LEGO has introduced a new range of pink and pastel coloured bricks in a bid to appeal to little girls.
The new sets feature locations such as a beauty parlour and a vet’s surgery and also include animal figures including ponies.
The launch follows four years of research by the Danish company which is hoping to get a bigger share of the female toy market.
Traditionally around 80 per cent of sales have been to boys, but the company is keen to broaden its appeal.
In the past Lego has been criticised for gender stereotyping but the company’s marketing director, David Buxbaum said: “I would argue we are giving girls what they are asking for.”
Lego was originally designed in Denmark in 1940 and has been one of the world’s most enduring and popular children’s toys for decades.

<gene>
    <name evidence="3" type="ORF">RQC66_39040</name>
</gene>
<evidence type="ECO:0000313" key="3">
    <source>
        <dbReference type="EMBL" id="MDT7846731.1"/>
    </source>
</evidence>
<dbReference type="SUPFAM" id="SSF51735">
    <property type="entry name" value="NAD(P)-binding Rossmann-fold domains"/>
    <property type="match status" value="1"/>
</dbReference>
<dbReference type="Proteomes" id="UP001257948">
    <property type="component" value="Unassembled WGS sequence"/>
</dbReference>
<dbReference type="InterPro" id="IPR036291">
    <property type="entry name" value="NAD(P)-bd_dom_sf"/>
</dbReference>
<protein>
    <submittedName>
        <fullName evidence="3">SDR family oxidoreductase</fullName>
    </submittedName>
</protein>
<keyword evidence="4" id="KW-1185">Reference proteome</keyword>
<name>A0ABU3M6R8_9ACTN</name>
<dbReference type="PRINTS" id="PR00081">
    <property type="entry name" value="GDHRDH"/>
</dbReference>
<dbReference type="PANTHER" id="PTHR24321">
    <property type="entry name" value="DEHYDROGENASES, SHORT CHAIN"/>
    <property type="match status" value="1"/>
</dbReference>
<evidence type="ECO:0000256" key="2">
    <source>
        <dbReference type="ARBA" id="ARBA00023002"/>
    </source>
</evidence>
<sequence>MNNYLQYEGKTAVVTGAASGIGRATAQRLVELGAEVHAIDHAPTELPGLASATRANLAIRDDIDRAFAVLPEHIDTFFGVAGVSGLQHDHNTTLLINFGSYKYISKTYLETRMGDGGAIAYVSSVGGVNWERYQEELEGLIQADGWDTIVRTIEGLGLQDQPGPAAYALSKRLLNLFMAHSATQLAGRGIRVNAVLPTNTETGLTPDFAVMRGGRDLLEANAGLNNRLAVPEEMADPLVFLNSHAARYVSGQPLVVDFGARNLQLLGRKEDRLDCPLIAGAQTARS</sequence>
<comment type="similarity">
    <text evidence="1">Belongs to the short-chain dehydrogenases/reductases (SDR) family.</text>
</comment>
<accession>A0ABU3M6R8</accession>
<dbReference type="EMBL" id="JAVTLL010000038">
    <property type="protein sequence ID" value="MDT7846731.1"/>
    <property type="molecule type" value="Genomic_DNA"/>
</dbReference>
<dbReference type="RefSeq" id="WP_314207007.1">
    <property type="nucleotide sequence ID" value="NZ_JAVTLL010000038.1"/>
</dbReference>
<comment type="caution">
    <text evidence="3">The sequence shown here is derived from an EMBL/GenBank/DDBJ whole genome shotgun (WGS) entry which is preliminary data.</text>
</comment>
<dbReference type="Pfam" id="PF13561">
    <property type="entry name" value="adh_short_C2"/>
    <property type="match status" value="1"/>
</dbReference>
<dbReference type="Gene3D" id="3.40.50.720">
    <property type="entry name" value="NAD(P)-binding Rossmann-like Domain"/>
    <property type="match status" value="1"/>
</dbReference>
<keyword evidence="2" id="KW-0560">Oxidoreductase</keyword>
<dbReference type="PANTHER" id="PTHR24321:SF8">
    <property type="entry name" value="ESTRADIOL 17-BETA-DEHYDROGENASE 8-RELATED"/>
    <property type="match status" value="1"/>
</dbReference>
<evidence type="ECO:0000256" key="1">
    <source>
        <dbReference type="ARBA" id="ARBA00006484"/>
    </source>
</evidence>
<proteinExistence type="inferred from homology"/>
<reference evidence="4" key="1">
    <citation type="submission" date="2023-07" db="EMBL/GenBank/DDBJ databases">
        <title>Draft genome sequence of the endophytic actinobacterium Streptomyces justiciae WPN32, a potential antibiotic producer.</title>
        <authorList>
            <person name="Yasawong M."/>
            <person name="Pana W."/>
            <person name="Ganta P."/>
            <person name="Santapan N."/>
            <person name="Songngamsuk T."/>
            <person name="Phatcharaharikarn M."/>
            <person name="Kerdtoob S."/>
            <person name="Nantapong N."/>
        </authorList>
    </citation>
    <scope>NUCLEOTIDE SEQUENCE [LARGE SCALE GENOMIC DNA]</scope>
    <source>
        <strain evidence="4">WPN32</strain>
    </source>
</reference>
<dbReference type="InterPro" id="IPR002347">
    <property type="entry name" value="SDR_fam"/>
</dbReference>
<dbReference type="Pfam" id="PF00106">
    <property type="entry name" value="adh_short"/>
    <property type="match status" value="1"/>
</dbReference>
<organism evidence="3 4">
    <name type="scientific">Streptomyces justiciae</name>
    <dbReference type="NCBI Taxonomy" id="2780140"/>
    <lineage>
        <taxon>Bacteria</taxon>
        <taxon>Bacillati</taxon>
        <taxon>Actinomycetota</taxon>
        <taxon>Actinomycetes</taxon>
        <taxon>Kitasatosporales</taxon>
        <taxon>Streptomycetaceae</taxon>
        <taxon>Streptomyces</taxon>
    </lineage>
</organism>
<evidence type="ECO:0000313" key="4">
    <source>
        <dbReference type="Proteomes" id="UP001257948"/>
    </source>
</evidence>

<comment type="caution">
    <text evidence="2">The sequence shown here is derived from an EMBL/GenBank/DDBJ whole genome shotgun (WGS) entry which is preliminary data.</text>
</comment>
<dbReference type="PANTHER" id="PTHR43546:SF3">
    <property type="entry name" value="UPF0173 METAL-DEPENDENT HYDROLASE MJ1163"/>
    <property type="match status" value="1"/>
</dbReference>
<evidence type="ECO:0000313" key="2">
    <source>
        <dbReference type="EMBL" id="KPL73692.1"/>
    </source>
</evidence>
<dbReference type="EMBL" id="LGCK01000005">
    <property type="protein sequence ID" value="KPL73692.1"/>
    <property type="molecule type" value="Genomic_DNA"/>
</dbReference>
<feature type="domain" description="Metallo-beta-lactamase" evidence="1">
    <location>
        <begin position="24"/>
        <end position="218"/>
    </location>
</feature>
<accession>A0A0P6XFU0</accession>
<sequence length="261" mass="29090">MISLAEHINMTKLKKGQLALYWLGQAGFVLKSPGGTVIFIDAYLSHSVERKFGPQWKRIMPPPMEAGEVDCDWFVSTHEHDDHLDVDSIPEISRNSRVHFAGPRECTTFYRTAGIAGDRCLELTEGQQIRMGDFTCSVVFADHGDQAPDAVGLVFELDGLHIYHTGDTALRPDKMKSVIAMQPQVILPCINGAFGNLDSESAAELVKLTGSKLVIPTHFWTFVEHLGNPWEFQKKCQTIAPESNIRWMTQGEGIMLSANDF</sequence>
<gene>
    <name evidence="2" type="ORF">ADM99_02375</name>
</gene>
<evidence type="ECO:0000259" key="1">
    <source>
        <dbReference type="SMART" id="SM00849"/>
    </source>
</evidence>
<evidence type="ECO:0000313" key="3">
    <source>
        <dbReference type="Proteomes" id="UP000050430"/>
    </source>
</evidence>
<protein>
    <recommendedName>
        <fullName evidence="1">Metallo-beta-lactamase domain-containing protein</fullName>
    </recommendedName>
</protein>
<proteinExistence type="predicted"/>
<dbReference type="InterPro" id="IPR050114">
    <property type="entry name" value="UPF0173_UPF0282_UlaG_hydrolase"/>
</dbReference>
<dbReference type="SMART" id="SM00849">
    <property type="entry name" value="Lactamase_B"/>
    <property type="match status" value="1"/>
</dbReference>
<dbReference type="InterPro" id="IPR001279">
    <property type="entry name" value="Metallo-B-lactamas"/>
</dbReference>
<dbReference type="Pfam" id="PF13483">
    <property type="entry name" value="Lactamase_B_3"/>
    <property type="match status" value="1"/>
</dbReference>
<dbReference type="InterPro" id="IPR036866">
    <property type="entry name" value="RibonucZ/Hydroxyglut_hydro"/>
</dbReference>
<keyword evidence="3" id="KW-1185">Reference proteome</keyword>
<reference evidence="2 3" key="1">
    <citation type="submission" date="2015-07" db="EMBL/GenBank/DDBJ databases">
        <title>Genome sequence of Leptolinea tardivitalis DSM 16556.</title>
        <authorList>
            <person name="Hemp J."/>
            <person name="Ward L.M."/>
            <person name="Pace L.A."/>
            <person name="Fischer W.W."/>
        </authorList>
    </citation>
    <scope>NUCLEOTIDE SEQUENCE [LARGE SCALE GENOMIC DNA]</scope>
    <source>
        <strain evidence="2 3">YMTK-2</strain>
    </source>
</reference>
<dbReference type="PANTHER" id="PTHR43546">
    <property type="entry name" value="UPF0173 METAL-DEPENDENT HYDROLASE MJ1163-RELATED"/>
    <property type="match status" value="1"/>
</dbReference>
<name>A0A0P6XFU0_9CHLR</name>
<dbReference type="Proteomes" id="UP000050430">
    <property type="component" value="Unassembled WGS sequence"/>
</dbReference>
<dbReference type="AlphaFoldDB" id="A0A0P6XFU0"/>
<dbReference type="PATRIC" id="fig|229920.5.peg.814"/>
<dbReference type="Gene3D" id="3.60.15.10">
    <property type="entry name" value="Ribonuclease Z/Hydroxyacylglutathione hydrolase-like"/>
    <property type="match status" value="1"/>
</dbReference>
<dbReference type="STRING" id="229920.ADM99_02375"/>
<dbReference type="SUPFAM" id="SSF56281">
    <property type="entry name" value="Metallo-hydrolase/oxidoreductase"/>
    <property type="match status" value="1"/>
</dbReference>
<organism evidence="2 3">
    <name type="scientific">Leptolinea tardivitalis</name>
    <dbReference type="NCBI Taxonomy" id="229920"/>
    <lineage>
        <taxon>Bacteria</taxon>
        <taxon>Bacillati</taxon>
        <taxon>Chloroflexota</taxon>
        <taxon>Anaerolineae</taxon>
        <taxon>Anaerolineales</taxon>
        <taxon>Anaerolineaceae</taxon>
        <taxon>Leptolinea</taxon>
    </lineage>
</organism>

Lego has even travelled into space, with astronauts on the International Space Station, building models as part of an experiment to see how they react in microgravity.
There are five Legoland amusement parks around the world, including one in the UK.
Such is the enduring appeal of Lego that in 1998 the bricks were inducted into the National Toy Hall of Fame in Rochester, New York.
The latest range, known as the Olivia’s House Lego set has been named as one of the best new toys of the year by the Toy and Hobby Association.